Sure, you could review the balance sheet changes to determine the facts, but the Statement of Cash Flows already has all that information integrated into it. This saves time and effort. Business owners that use this report have a better understanding of their finances.
Below are a few examples of how this report helps:
1) A cash flow statement can tell you if you’re running out of money while you’re profitable.
Yes, profits are very important for a small business, but cash is even more important. It’s possible that growing businesses can run out of cash, but also can be profitable at the same time. The Statement of Cash Flows can tell you if this is happening.
2) A cash flow statement can show you if the owner is taking too much money out of the business.
Many small businesses are considered pass through organizations and are taxed as S-Corporations. As such, owners of these companies will often take money out in the form of distributions. Distributions don’t show up on a profit and loss statement, but do show up on a Statement of Cash Flows!
3) You will see the results of letting receivables grow, building inventory, or paying suppliers quickly.
As with the owner’s draw, changes in any of the areas above won’t show up in your profit and loss statement. They do appear in your balance sheet, but you have to understand how to interpret the changes. In a Statement of Cash Flows, they are easy to spot. This helps you understand what’s happening with your cash.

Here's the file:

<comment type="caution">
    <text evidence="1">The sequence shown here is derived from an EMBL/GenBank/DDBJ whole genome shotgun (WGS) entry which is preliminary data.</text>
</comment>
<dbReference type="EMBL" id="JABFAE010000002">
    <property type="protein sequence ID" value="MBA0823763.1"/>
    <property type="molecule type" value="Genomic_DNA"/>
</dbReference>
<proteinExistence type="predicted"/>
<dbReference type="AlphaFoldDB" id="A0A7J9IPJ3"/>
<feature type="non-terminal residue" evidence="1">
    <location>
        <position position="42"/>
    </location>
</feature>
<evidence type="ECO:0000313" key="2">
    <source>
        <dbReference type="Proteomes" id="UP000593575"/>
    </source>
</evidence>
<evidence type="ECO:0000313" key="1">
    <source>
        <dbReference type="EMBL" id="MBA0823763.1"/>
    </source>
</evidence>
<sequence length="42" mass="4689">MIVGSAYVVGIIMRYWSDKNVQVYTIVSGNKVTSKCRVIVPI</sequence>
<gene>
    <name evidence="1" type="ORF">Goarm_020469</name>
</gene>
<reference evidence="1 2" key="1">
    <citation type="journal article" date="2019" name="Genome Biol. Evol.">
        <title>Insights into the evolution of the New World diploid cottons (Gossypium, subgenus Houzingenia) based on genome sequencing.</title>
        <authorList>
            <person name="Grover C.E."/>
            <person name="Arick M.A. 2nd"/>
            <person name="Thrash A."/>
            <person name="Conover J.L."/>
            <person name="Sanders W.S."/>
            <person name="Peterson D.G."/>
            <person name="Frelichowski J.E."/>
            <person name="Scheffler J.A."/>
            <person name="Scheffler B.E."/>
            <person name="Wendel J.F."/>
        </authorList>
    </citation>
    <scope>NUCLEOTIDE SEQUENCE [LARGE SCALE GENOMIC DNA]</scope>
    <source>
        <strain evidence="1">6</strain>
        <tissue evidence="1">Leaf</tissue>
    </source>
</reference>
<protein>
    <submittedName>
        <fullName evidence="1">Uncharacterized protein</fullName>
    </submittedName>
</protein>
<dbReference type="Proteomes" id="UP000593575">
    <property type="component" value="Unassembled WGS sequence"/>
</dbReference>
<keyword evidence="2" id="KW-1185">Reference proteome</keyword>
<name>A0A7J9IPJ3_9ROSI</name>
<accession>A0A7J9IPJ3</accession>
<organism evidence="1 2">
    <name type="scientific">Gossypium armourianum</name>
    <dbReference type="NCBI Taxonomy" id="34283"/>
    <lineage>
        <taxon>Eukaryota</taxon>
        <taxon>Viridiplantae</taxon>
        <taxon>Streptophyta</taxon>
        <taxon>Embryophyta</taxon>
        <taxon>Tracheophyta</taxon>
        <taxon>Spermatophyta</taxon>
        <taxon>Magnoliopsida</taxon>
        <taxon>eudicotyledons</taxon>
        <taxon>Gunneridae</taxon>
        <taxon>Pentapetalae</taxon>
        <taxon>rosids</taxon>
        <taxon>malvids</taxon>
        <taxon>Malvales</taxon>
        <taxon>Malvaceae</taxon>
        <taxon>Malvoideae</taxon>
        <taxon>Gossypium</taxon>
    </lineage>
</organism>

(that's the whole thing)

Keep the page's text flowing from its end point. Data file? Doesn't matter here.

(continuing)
4) Capital purchases show up as an expense.
Again, your profit and loss statement won’t show you if you’re buying too much equipment but your Statement of Cash Flows will. If equipment is needed, you can see clearly how that equipment should be purchased and financed.
5) You’ll see what your loan payments are doing to your cash.
As with equipment purchases, payments to your bank for principal don’t show up on your profit and loss statement.
These changes in your cash can mean your business will run out of money if not managed and budgeted properly! As stated above, they have nothing to do with your profit and loss statement but they have a massive effect on the cash in your business! This could put your business in jeopardy. Every business owner should use the Statement of Cash Flows to more accurately monitor their financial situation.
I include this statement in my monthly financial statement package. This also comes with a monthly consultation to go through your statements and look at all of the positive and negatives.
Now, I would like the opportunity to discuss your situation and how I can help guide you toward financial prosperity. If you’d like to take me up on this offer, please schedule your free 30-minute consultation.
Here’s the deal: I only serve a select handful of clients. I offer a real, hands-on experience, which limits the number of small businesses I choose to work with. If you don’t contact me, that’s totally fine, I understand.
Click here to schedule your free consultation or send me an email directly at email@example.com. I offer a limited number of free consultations so that I may tend to my current clients. So, please take me up on this offer now. I am a bookkeeper which means I am not a pushy sales person. I will be completely honest with you about your situation. After that, if we decide to move forward, that would be great. If not, that is fine as well. You should do what feels right for your business.
I hope this has been helpful and inspires you to take action.